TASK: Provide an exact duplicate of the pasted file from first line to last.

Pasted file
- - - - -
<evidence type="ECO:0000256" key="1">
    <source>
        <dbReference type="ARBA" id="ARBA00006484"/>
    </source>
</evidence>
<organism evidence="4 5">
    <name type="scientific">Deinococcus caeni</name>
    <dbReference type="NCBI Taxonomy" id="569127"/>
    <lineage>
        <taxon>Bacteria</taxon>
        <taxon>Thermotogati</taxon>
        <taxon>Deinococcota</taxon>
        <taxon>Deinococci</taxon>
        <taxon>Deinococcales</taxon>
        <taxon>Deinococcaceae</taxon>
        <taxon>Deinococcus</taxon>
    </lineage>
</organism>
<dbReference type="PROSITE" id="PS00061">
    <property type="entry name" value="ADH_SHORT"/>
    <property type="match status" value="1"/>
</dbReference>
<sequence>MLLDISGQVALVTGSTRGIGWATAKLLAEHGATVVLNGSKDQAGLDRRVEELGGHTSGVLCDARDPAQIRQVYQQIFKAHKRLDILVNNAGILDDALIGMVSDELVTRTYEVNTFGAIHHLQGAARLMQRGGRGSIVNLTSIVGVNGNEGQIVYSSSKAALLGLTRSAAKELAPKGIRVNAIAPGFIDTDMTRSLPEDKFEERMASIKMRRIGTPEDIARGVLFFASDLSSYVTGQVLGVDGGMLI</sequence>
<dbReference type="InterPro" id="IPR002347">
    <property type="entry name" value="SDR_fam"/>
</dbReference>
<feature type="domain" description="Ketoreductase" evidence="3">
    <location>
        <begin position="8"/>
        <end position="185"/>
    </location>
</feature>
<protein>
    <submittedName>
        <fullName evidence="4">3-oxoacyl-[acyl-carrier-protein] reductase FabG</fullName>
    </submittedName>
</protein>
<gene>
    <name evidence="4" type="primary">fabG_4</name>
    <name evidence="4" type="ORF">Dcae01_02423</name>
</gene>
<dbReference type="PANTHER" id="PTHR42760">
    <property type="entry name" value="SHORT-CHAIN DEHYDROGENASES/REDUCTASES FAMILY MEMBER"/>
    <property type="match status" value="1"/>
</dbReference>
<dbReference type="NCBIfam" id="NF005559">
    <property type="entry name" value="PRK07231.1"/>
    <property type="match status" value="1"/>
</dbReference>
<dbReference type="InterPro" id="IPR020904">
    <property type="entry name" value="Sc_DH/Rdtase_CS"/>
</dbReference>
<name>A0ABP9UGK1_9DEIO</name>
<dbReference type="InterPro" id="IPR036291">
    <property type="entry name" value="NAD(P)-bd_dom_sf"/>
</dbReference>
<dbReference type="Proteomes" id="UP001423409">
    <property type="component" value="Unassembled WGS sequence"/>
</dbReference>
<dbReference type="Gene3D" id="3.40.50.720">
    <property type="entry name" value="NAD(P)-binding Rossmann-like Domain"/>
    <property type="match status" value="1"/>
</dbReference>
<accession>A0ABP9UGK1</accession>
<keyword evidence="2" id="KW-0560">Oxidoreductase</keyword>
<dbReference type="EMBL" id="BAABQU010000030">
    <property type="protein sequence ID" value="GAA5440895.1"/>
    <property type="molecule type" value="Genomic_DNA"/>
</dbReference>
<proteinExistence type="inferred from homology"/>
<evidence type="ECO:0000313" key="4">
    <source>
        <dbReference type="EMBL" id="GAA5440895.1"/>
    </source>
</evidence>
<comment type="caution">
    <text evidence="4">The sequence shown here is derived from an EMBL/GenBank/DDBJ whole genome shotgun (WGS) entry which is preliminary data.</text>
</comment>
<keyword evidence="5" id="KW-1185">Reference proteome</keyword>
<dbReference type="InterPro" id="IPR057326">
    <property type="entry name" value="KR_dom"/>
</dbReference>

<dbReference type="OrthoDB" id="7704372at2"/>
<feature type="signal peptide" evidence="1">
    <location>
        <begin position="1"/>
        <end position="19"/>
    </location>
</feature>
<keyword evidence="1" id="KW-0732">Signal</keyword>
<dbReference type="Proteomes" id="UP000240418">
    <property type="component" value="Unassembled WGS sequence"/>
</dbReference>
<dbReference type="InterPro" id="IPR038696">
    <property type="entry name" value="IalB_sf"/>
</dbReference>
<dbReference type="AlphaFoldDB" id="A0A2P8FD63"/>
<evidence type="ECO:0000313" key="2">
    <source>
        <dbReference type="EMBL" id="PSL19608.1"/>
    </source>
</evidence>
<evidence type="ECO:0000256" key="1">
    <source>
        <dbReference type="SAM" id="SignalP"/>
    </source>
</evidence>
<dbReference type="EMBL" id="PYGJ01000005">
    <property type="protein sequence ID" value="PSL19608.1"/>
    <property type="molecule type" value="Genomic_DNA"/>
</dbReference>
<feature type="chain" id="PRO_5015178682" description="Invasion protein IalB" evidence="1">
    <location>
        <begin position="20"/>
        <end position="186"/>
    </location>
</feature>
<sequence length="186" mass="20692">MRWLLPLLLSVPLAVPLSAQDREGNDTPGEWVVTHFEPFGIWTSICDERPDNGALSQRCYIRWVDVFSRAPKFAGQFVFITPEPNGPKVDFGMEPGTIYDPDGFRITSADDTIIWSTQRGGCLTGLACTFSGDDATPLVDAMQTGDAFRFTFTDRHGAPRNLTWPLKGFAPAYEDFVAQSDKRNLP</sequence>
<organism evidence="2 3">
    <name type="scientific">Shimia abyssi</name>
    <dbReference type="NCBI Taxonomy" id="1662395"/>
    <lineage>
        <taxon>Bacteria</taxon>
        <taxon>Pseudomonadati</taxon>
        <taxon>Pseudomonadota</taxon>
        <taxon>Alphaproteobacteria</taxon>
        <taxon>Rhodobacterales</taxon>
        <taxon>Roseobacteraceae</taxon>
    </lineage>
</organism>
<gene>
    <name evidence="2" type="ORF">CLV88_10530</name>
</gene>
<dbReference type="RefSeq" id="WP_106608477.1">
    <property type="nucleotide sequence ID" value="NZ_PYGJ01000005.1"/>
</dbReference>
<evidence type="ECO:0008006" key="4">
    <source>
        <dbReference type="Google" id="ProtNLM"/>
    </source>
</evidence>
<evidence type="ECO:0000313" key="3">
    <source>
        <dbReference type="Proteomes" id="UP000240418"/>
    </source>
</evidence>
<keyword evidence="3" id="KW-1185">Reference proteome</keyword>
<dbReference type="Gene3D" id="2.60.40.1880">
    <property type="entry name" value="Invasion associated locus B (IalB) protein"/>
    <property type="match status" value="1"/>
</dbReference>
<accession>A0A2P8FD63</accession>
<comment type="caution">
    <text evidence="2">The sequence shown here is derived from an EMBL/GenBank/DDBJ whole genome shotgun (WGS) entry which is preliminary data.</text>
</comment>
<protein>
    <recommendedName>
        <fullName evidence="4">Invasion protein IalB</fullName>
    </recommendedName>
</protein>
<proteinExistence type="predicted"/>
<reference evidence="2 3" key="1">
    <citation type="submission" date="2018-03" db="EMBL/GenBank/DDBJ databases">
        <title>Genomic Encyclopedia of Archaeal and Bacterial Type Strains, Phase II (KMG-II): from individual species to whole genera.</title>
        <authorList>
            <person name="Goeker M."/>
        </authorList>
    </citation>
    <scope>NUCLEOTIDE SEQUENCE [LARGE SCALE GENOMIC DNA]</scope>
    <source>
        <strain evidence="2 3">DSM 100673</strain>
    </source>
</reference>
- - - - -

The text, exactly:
<evidence type="ECO:0000256" key="1">
    <source>
        <dbReference type="ARBA" id="ARBA00006484"/>
    </source>
</evidence>
<organism evidence="4 5">
    <name type="scientific">Deinococcus caeni</name>
    <dbReference type="NCBI Taxonomy" id="569127"/>
    <lineage>
        <taxon>Bacteria</taxon>
        <taxon>Thermotogati</taxon>
        <taxon>Deinococcota</taxon>
        <taxon>Deinococci</taxon>
        <taxon>Deinococcales</taxon>
        <taxon>Deinococcaceae</taxon>
        <taxon>Deinococcus</taxon>
    </lineage>
</organism>
<dbReference type="PROSITE" id="PS00061">
    <property type="entry name" value="ADH_SHORT"/>
    <property type="match status" value="1"/>
</dbReference>
<sequence>MLLDISGQVALVTGSTRGIGWATAKLLAEHGATVVLNGSKDQAGLDRRVEELGGHTSGVLCDARDPAQIRQVYQQIFKAHKRLDILVNNAGILDDALIGMVSDELVTRTYEVNTFGAIHHLQGAARLMQRGGRGSIVNLTSIVGVNGNEGQIVYSSSKAALLGLTRSAAKELAPKGIRVNAIAPGFIDTDMTRSLPEDKFEERMASIKMRRIGTPEDIARGVLFFASDLSSYVTGQVLGVDGGMLI</sequence>
<dbReference type="InterPro" id="IPR002347">
    <property type="entry name" value="SDR_fam"/>
</dbReference>
<feature type="domain" description="Ketoreductase" evidence="3">
    <location>
        <begin position="8"/>
        <end position="185"/>
    </location>
</feature>
<protein>
    <submittedName>
        <fullName evidence="4">3-oxoacyl-[acyl-carrier-protein] reductase FabG</fullName>
    </submittedName>
</protein>
<gene>
    <name evidence="4" type="primary">fabG_4</name>
    <name evidence="4" type="ORF">Dcae01_02423</name>
</gene>
<dbReference type="PANTHER" id="PTHR42760">
    <property type="entry name" value="SHORT-CHAIN DEHYDROGENASES/REDUCTASES FAMILY MEMBER"/>
    <property type="match status" value="1"/>
</dbReference>
<dbReference type="NCBIfam" id="NF005559">
    <property type="entry name" value="PRK07231.1"/>
    <property type="match status" value="1"/>
</dbReference>
<dbReference type="InterPro" id="IPR020904">
    <property type="entry name" value="Sc_DH/Rdtase_CS"/>
</dbReference>
<name>A0ABP9UGK1_9DEIO</name>
<dbReference type="InterPro" id="IPR036291">
    <property type="entry name" value="NAD(P)-bd_dom_sf"/>
</dbReference>
<dbReference type="Proteomes" id="UP001423409">
    <property type="component" value="Unassembled WGS sequence"/>
</dbReference>
<dbReference type="Gene3D" id="3.40.50.720">
    <property type="entry name" value="NAD(P)-binding Rossmann-like Domain"/>
    <property type="match status" value="1"/>
</dbReference>
<accession>A0ABP9UGK1</accession>
<keyword evidence="2" id="KW-0560">Oxidoreductase</keyword>
<dbReference type="EMBL" id="BAABQU010000030">
    <property type="protein sequence ID" value="GAA5440895.1"/>
    <property type="molecule type" value="Genomic_DNA"/>
</dbReference>
<proteinExistence type="inferred from homology"/>
<evidence type="ECO:0000313" key="4">
    <source>
        <dbReference type="EMBL" id="GAA5440895.1"/>
    </source>
</evidence>
<comment type="caution">
    <text evidence="4">The sequence shown here is derived from an EMBL/GenBank/DDBJ whole genome shotgun (WGS) entry which is preliminary data.</text>
</comment>
<keyword evidence="5" id="KW-1185">Reference proteome</keyword>
<dbReference type="InterPro" id="IPR057326">
    <property type="entry name" value="KR_dom"/>
</dbReference>

<dbReference type="OrthoDB" id="7704372at2"/>
<feature type="signal peptide" evidence="1">
    <location>
        <begin position="1"/>
        <end position="19"/>
    </location>
</feature>
<keyword evidence="1" id="KW-0732">Signal</keyword>
<dbReference type="Proteomes" id="UP000240418">
    <property type="component" value="Unassembled WGS sequence"/>
</dbReference>
<dbReference type="InterPro" id="IPR038696">
    <property type="entry name" value="IalB_sf"/>
</dbReference>
<dbReference type="AlphaFoldDB" id="A0A2P8FD63"/>
<evidence type="ECO:0000313" key="2">
    <source>
        <dbReference type="EMBL" id="PSL19608.1"/>
    </source>
</evidence>
<evidence type="ECO:0000256" key="1">
    <source>
        <dbReference type="SAM" id="SignalP"/>
    </source>
</evidence>
<dbReference type="EMBL" id="PYGJ01000005">
    <property type="protein sequence ID" value="PSL19608.1"/>
    <property type="molecule type" value="Genomic_DNA"/>
</dbReference>
<feature type="chain" id="PRO_5015178682" description="Invasion protein IalB" evidence="1">
    <location>
        <begin position="20"/>
        <end position="186"/>
    </location>
</feature>
<sequence length="186" mass="20692">MRWLLPLLLSVPLAVPLSAQDREGNDTPGEWVVTHFEPFGIWTSICDERPDNGALSQRCYIRWVDVFSRAPKFAGQFVFITPEPNGPKVDFGMEPGTIYDPDGFRITSADDTIIWSTQRGGCLTGLACTFSGDDATPLVDAMQTGDAFRFTFTDRHGAPRNLTWPLKGFAPAYEDFVAQSDKRNLP</sequence>
<organism evidence="2 3">
    <name type="scientific">Shimia abyssi</name>
    <dbReference type="NCBI Taxonomy" id="1662395"/>
    <lineage>
        <taxon>Bacteria</taxon>
        <taxon>Pseudomonadati</taxon>
        <taxon>Pseudomonadota</taxon>
        <taxon>Alphaproteobacteria</taxon>
        <taxon>Rhodobacterales</taxon>
        <taxon>Roseobacteraceae</taxon>
    </lineage>
</organism>
<gene>
    <name evidence="2" type="ORF">CLV88_10530</name>
</gene>
<dbReference type="RefSeq" id="WP_106608477.1">
    <property type="nucleotide sequence ID" value="NZ_PYGJ01000005.1"/>
</dbReference>
<evidence type="ECO:0008006" key="4">
    <source>
        <dbReference type="Google" id="ProtNLM"/>
    </source>
</evidence>
<evidence type="ECO:0000313" key="3">
    <source>
        <dbReference type="Proteomes" id="UP000240418"/>
    </source>
</evidence>
<keyword evidence="3" id="KW-1185">Reference proteome</keyword>
<dbReference type="Gene3D" id="2.60.40.1880">
    <property type="entry name" value="Invasion associated locus B (IalB) protein"/>
    <property type="match status" value="1"/>
</dbReference>
<accession>A0A2P8FD63</accession>
<comment type="caution">
    <text evidence="2">The sequence shown here is derived from an EMBL/GenBank/DDBJ whole genome shotgun (WGS) entry which is preliminary data.</text>
</comment>
<protein>
    <recommendedName>
        <fullName evidence="4">Invasion protein IalB</fullName>
    </recommendedName>
</protein>
<proteinExistence type="predicted"/>
<reference evidence="2 3" key="1">
    <citation type="submission" date="2018-03" db="EMBL/GenBank/DDBJ databases">
        <title>Genomic Encyclopedia of Archaeal and Bacterial Type Strains, Phase II (KMG-II): from individual species to whole genera.</title>
        <authorList>
            <person name="Goeker M."/>
        </authorList>
    </citation>
    <scope>NUCLEOTIDE SEQUENCE [LARGE SCALE GENOMIC DNA]</scope>
    <source>
        <strain evidence="2 3">DSM 100673</strain>
    </source>
</reference>